The only way forward if we are to improve the quality of the environment is to involve everyone,” says Richard Rogers, a British architect. Unfortunately, there is no shortage of those who deny the environmental degradation. Those who are committed to protecting threatened ecologies in times of blinding consumption and alarming insensitivity to the environment are true heroes.
Syed Najam-ul-Hassan is one of these ecological saviors. He has documented the life of the native tribes called Mohanas of Indus and their relationship to the ecology of the Indus Delta. He has consistently argued that they must be included in any development planning in the region, as they bring with them a wealth of wisdom as custodians of the earth. The Mohanas are tied to the banks of the rivers of the Indus system. Hassan published a book Mohanas of Indus: A Photographic Odyssey, in 2021 documenting the true stewards of the earth. Ironically, the janitors in particular are confronted with the threat of displacement and increasing environmental poverty. Hassan has spent around a decade photographing the daily life of the Mohanas, their indigenous culture and their lifelines tied to the river. The effort marks an excellent confluence of ethnographic and longitudinal research. The lensman spent 10 years creating the visual documentation, observing Mohanas in all sorts of situations and her dependency on the river.
These Earth Keepers claim their lineage from the Indus Valley Civilization. They are considered the last surviving practitioners of the indigenous culture. They have lived in their boathouses for centuries. Her early documentation had led her to Lake Manchar, the country’s largest freshwater lake and believed to be one of the largest in Asia. Fishing is the only source of income for most of the mohanas in the Dadu district of Sindh. In the 1970s, when the freshwater reservoir became polluted and fish began to die from industrial waste dumped into the lake, many of the Mohanas lost their livelihoods. In the end, the Mohanas had no choice but to leave the Manchar and switch to other water reserves. Most of them set off in their houseboats.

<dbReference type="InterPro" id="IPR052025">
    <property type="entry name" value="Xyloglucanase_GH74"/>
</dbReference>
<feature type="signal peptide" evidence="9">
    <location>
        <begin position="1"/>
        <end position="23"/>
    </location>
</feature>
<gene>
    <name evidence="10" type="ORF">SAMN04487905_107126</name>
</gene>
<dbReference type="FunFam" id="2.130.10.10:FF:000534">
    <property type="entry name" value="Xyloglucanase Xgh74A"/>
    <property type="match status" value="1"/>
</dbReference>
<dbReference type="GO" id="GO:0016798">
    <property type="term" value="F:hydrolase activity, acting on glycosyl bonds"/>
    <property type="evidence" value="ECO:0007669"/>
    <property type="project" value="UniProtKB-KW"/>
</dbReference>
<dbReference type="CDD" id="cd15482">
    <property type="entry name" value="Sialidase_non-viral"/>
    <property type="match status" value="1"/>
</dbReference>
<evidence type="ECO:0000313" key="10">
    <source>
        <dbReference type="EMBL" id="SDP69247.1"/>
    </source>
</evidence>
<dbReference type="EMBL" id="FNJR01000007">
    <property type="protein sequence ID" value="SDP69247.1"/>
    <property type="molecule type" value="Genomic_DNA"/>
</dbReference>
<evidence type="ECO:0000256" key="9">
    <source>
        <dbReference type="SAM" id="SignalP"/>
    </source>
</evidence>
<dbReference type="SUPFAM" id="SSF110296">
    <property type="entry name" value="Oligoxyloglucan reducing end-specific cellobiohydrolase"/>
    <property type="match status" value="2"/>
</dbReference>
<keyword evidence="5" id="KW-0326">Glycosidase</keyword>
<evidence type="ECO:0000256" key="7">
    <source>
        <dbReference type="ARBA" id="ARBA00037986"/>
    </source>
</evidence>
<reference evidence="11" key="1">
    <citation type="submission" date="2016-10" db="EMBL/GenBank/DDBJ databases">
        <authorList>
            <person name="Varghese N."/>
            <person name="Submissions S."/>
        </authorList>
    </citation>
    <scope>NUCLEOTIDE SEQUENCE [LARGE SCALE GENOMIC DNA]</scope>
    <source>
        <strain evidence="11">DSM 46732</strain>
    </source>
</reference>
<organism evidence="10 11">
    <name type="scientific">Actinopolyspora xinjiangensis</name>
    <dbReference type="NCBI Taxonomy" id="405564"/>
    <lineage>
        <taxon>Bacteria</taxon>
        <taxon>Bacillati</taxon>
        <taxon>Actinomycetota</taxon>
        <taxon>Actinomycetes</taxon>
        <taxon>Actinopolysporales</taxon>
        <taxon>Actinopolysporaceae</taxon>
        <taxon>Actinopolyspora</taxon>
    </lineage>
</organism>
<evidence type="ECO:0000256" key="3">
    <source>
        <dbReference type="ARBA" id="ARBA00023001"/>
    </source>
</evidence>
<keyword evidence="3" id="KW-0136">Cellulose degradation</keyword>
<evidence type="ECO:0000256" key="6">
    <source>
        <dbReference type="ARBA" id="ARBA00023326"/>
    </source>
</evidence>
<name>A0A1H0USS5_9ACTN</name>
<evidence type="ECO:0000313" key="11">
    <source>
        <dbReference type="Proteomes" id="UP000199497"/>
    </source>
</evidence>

In 1974, the community settled near the Ali Pur, Ghazi Ghaat and Taunsa Barrage areas of Punjab. Hassan says that in the 1960s there were 3,000 Mohana families in the area with a total population of 50,000. After the failed 1974 displacement, some of these families began to live on land. The number of people still living in houseboats and away from the river has dwindled rapidly, leaving just 200 families of 1,500 people.
Some of the Mohanas had been quite wealthy in their lives at Manchar Lake. They had owned powerful multi-deck boats. When they arrived in the Punjab, the larger ships were found unsustainable. The architecture of the boathouses then changed to suit local conditions. While Sindh woodwork was much more detailed, boats made in Punjab have a pronounced preference for brighter colors.
One aspect of the Mohana’s life is their ability and willingness to live with other species. They have lived with birds for centuries. They are sometimes referred to as “blood brothers” to the birds they keep as pets.